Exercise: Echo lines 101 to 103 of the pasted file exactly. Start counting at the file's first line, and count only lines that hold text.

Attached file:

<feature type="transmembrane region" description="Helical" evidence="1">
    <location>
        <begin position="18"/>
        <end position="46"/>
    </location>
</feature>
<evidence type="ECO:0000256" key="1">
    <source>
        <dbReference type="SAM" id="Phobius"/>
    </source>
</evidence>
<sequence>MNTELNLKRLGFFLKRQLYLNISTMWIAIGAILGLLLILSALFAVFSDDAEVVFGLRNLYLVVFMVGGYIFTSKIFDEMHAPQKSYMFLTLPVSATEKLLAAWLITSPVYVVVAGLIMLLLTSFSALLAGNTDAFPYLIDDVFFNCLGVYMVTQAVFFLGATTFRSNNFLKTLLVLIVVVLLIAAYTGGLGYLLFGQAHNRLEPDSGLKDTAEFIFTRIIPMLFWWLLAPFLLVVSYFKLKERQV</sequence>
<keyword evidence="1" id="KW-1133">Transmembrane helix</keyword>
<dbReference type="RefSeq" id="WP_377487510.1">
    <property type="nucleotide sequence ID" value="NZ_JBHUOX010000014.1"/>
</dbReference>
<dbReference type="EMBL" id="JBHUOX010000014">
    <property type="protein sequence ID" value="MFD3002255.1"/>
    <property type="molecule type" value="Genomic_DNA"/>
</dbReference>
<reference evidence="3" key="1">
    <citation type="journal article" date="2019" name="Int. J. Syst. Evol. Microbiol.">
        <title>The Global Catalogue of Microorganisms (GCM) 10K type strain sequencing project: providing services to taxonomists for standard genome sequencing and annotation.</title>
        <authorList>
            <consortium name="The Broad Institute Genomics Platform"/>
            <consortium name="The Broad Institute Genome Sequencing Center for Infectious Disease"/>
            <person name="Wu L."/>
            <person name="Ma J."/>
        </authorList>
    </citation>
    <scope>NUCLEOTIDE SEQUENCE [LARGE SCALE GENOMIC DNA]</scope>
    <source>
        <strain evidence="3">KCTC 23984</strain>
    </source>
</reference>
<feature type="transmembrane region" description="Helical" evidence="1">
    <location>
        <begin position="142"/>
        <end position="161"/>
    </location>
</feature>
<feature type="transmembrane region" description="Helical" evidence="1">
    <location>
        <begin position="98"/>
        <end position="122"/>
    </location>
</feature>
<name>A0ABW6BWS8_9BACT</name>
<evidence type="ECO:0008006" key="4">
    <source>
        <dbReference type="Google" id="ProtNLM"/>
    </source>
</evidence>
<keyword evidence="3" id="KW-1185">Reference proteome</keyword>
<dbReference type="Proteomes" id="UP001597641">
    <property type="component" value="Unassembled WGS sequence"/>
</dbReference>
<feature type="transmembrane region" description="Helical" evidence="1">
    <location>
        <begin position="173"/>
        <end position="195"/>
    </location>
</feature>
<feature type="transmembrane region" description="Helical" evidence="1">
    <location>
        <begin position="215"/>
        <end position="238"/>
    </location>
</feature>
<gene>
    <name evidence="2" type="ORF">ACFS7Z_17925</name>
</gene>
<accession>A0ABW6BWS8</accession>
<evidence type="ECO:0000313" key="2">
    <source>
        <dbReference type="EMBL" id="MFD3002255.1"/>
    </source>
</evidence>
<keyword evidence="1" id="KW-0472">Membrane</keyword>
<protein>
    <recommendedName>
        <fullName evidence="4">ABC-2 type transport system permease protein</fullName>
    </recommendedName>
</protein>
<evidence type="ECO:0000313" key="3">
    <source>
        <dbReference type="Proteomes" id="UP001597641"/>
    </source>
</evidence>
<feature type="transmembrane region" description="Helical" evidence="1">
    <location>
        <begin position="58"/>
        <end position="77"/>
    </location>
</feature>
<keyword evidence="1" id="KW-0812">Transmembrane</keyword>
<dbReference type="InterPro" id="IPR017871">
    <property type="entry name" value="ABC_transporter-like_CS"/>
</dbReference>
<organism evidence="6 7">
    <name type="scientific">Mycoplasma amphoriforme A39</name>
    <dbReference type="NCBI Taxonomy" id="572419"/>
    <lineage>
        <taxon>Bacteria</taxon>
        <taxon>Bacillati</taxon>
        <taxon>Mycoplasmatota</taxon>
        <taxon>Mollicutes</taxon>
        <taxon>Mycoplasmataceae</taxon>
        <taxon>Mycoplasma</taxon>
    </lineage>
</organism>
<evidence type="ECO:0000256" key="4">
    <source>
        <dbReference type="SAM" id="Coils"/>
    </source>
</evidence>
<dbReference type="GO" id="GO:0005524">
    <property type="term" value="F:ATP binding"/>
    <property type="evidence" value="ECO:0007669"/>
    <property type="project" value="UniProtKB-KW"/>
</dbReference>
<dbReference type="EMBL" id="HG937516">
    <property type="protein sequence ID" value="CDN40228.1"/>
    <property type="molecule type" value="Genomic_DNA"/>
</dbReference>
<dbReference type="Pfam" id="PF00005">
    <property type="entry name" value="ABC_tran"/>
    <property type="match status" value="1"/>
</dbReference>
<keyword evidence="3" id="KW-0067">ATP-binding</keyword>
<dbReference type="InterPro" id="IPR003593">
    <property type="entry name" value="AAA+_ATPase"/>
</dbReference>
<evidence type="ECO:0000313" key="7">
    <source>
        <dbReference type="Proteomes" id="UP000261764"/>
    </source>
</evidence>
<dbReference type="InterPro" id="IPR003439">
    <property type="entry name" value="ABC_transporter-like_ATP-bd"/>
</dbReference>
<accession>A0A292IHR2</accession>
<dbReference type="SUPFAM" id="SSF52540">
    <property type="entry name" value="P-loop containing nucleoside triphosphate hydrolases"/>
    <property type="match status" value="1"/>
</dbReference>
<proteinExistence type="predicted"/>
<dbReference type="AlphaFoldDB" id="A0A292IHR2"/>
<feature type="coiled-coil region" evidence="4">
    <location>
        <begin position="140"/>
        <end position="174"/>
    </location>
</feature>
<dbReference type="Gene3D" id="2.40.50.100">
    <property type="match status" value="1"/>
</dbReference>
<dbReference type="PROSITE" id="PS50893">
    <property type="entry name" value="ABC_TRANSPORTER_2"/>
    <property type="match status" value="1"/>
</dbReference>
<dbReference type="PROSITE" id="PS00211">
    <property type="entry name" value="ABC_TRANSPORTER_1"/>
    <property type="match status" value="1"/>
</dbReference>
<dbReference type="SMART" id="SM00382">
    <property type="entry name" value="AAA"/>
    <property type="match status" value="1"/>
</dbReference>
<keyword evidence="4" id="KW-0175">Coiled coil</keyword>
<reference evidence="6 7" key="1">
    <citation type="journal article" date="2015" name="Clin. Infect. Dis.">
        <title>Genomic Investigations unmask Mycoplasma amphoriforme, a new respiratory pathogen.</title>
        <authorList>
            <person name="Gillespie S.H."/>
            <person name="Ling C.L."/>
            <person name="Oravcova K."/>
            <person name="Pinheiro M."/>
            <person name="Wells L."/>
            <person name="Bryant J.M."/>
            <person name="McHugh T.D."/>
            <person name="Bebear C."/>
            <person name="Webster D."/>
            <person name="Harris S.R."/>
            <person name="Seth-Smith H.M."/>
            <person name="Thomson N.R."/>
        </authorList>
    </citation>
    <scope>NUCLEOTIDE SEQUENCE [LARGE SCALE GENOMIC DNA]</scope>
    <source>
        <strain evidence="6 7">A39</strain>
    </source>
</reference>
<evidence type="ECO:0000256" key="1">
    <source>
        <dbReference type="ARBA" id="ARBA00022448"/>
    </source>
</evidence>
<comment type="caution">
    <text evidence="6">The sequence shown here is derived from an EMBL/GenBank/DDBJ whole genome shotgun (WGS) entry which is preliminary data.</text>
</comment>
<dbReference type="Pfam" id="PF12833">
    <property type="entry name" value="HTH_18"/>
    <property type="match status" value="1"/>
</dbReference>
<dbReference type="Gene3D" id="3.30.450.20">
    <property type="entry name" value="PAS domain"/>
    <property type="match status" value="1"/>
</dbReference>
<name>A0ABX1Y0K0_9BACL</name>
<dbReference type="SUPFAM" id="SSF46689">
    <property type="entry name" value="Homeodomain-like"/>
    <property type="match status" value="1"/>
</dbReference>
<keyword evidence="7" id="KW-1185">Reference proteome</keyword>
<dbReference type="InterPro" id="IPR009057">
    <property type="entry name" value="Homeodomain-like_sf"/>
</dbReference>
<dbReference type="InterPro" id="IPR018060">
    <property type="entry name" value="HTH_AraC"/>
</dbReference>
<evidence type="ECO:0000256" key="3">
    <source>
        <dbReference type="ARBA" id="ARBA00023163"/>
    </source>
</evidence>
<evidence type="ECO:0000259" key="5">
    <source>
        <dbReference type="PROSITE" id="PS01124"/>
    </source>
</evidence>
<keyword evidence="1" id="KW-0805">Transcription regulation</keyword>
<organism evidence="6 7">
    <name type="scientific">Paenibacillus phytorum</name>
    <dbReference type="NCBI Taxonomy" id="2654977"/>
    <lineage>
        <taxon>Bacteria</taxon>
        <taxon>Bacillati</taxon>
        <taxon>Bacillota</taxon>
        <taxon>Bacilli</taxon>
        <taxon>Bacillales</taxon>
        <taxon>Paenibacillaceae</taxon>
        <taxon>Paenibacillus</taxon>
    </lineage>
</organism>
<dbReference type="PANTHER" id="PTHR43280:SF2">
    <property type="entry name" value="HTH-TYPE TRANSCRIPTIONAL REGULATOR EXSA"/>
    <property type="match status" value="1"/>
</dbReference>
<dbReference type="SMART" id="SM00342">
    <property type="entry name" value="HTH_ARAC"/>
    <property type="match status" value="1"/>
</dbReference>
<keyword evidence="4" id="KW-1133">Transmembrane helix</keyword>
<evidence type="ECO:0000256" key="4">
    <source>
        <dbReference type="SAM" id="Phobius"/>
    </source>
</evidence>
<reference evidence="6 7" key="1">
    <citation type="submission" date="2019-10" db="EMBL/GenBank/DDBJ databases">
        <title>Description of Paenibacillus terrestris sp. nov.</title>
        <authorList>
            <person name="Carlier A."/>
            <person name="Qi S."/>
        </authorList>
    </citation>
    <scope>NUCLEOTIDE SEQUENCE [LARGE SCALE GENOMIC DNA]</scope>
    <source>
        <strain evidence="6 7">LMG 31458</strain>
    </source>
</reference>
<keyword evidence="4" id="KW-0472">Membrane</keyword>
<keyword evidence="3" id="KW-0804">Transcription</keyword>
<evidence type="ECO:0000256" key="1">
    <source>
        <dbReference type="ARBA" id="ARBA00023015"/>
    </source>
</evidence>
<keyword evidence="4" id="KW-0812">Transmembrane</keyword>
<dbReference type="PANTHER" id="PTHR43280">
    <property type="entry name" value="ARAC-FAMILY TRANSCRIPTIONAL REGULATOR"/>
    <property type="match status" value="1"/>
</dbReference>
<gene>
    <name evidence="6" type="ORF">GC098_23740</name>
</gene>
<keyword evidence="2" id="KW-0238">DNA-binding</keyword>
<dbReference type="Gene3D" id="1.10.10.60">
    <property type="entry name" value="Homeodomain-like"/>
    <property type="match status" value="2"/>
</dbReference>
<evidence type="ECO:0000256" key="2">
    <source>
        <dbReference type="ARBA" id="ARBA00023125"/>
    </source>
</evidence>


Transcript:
    <name type="scientific">Mycoplasma amphoriforme A39</name>
    <dbReference type="NCBI Taxonomy" id="572419"/>
    <lineage>